By Reyna Gobel
You just received your financial aid award letters from the financial aid offices of the colleges you are considering attending, and you're approved for enough student loans that you won't have to get a part-time job. But don't plan your study/party schedule until you've accounted for all possible expenses and verified that your future loan payments won't be too burdensome as you begin life after college.
In this section, you will construct a budget. taking into account all sources of income and your expenses (from tuition to entertainment), and learn how to set limits for student loan borrowing based on your career choices. (Learn everything you need to know about budgeting in our special feature, Budgeting 101 .)
Constructing a College Budget
The first task in constructing a college budget is to make sure you're ready to construct a realistic budget you can stick to while you are in college. This isn't just a matter of including all possible categories of spending. You need to be honest with yourself about the amount you will spend in each category.
For example, let's say you decide you only need $100 a month for groceries. In theory, you could eat ramen noodles and macaroni and cheese every day, and
then splurge with the occasional fast-food hamburger. Skipping the health factors involved in the above diet, would you actually stick to this minimalistic meal plan? (For more tips of shopping cheap, see 22 Ways To Fight Rising Food Prices .)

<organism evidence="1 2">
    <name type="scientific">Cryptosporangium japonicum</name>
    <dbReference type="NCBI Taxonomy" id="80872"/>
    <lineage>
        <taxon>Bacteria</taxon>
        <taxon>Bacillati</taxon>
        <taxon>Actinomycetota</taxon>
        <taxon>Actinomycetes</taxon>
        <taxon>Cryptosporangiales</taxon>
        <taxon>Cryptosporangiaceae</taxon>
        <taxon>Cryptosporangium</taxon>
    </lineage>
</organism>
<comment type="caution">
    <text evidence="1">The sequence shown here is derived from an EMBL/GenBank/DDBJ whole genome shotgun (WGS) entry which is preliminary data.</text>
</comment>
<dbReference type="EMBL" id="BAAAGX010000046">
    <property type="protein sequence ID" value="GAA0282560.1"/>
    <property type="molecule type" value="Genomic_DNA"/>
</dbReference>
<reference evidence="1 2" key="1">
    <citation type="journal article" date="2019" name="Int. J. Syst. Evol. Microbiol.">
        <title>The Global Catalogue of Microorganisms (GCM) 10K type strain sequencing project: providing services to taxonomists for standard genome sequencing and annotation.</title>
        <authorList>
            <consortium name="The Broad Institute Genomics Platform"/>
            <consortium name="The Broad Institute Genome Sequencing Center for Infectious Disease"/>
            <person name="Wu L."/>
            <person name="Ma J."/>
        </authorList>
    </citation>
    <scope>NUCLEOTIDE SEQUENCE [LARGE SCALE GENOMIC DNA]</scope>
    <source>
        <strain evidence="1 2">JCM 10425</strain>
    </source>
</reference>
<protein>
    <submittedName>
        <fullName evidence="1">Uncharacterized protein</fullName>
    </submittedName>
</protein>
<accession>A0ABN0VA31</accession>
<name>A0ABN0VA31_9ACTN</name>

Sit down with a close friend who is already in college and/or your family to list all possible expenses and set realistic amounts for each category.
Print the table below and fill in the numbers you estimate for your monthly costs in the first column. Next, request a phone or in-person consultation with a financial aid officer or money management staff member from each of the universities you are considering. Put the new numbers in the university estimate column.
Print a budget for each university you call. If you know someone attending that university, put their numbers into the next column. A great way to get realistic budget numbers for a particular university is to ask the student staff in the money management office or financial aid office what their students spend on a monthly basis. Finally, compare the numbers you've gathered with your original budget in order to create a revised budget column. (For more information on budgeting read The Beauty of Budgeting .)
First Semester of School Estimated Budget